Free program offers parents a sympathetic ear Center can help deal with problems GLEN BURNIE

September 16, 1993|By Carol L. Bowers | Carol L. Bowers,Staff Writer

Are you a frustrated parent? Can't talk to your teen-age son, or having trouble getting the kids to adjust to having a stepmom or dad? Or maybe you just want to find a way to help your child study better.

Whatever your situation as a parent, help is here: at The Parent Involvement Center.

Located in Oakwood Elementary in Glen Burnie, the new countywide center will offer free programs three nights a week, including tips for parents and free counseling sessions. The center's first activity is set for 7 p.m. to 9 p.m. Tuesday, with a speech by Joseph Procaccini on "The Changing Nature of the Family."

The center, officials say, is more than just a way for parents to help themselves. Getting parents more involved with their children's schools may be just as important.

"There's always been a core of parents who belong to PTA and the Citizens Advisory Council, who are room mothers or go on field trips," says Patricia Barton, director of the center. "But there's another group of parents who don't come in. Maybe they have difficulty making arrangements to come to their child's school, maybe the parent is a working mother, or maybe the problem is transportation, or the parents feel uncomfortable because of their own negative experience in school. If we can identify the stumbling blocks, we can find ways to make them into stepping stones."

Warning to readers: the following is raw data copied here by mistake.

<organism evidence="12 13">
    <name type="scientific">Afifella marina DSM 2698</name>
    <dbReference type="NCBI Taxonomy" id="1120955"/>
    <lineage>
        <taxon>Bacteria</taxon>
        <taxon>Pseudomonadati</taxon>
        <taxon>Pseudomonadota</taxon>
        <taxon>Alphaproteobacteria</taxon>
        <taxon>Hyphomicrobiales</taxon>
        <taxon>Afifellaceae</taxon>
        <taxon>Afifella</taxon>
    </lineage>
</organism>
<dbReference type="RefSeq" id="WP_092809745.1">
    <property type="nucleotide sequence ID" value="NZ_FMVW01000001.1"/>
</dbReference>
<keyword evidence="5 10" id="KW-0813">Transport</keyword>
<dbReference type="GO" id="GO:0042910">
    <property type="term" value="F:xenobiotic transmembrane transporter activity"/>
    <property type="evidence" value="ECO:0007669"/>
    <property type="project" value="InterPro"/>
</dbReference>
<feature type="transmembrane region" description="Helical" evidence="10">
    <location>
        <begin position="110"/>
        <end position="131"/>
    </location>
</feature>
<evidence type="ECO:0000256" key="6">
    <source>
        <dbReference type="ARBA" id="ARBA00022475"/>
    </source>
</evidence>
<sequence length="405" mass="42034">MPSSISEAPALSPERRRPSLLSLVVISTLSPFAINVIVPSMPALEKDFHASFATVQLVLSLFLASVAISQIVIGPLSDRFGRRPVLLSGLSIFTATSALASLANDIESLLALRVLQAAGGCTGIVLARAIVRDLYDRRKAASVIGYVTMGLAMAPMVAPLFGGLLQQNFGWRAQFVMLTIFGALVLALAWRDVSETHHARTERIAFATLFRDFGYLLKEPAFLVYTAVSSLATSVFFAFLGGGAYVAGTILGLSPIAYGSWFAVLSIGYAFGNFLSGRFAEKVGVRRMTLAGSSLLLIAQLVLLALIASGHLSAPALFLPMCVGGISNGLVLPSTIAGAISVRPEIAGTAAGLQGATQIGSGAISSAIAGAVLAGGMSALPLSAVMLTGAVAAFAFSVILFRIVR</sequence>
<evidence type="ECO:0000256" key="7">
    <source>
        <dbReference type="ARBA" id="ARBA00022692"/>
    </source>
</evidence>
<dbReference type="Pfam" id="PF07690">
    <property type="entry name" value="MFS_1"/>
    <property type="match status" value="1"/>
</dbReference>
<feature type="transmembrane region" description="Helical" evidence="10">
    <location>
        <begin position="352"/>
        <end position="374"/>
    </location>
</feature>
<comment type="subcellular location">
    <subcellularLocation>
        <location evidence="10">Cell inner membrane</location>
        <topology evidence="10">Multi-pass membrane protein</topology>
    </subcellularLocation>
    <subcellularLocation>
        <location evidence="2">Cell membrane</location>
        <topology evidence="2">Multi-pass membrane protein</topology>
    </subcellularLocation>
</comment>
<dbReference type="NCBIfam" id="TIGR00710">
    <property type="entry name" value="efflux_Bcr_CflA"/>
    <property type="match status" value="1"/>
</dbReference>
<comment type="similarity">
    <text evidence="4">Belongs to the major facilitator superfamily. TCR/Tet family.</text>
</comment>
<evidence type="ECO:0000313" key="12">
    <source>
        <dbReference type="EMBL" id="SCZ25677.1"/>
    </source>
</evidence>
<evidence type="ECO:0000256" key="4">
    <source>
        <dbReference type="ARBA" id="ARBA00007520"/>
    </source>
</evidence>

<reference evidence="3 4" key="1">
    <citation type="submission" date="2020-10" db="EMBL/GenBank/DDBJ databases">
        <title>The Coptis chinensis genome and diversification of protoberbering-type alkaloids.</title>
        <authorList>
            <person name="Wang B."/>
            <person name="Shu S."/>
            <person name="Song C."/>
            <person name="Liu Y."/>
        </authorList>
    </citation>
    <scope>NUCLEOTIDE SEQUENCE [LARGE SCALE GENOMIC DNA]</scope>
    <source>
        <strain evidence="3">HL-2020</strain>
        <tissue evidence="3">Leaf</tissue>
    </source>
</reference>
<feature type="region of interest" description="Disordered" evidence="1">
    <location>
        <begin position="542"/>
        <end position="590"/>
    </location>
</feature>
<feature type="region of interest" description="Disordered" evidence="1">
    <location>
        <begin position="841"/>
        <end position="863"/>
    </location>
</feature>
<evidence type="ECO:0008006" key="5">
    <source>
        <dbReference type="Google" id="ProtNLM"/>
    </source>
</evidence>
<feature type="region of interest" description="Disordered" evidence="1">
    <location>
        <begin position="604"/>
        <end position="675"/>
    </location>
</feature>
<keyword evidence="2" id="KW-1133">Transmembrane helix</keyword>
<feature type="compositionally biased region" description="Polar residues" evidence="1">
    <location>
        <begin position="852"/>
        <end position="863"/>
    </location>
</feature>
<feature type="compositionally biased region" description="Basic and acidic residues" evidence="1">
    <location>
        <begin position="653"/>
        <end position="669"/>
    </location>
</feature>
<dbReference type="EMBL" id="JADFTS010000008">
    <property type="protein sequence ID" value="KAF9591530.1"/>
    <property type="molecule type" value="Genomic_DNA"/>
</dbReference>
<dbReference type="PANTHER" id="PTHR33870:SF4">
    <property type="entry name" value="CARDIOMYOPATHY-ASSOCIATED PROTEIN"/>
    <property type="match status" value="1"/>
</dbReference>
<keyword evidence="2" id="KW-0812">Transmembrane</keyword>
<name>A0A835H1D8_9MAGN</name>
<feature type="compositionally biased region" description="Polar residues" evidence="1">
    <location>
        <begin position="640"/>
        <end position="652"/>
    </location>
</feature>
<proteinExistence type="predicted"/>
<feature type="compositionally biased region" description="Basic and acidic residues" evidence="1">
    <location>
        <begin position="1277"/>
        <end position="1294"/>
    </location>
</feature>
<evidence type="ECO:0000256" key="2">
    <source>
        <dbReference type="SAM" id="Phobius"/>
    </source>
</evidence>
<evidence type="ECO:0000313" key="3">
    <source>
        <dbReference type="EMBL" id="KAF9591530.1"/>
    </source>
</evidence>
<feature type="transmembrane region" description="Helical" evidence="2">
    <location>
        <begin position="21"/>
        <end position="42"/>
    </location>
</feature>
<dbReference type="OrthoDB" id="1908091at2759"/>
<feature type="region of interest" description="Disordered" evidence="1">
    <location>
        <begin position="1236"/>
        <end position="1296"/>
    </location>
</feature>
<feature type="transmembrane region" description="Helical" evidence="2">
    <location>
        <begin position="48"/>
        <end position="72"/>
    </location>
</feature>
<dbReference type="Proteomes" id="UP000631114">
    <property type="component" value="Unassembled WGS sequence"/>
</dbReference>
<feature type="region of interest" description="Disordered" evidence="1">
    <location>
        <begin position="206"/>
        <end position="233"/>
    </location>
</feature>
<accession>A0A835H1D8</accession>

A school teacher and student counselor for 26 years, Ms. Barton says that most parents just need someone to listen and provide a little encouragement.

"One thing parents want most is for someone to just listen and to say that what they're experiencing is normal, or just to have someone listen and give them their undivided attention," said Ms. Barton.

For example, a mother who recently separated from her husband may be concerned about the effect the pending divorce will have on their child. At the Parent Involvement Center, the parent could make up to three appointments to talk one-on-one with a counselor.

"The other thing we want to accomplish is to make parents feel comfortable. Then, they'll tell us what else they need," said Ms. Barton.

In addition to counseling services, there will be programs aimed at improving communication between parent and child.

"What we are about is children and academic achievement, and one way to do that is to work with parents and their families," says Ms. Barton.

"From birth to age 18, children only spend 9 percent of their time in school. And though what we're doing in school is important, we also need to provide support and partnerships for whoever is with the child the other 91 percent of the time."

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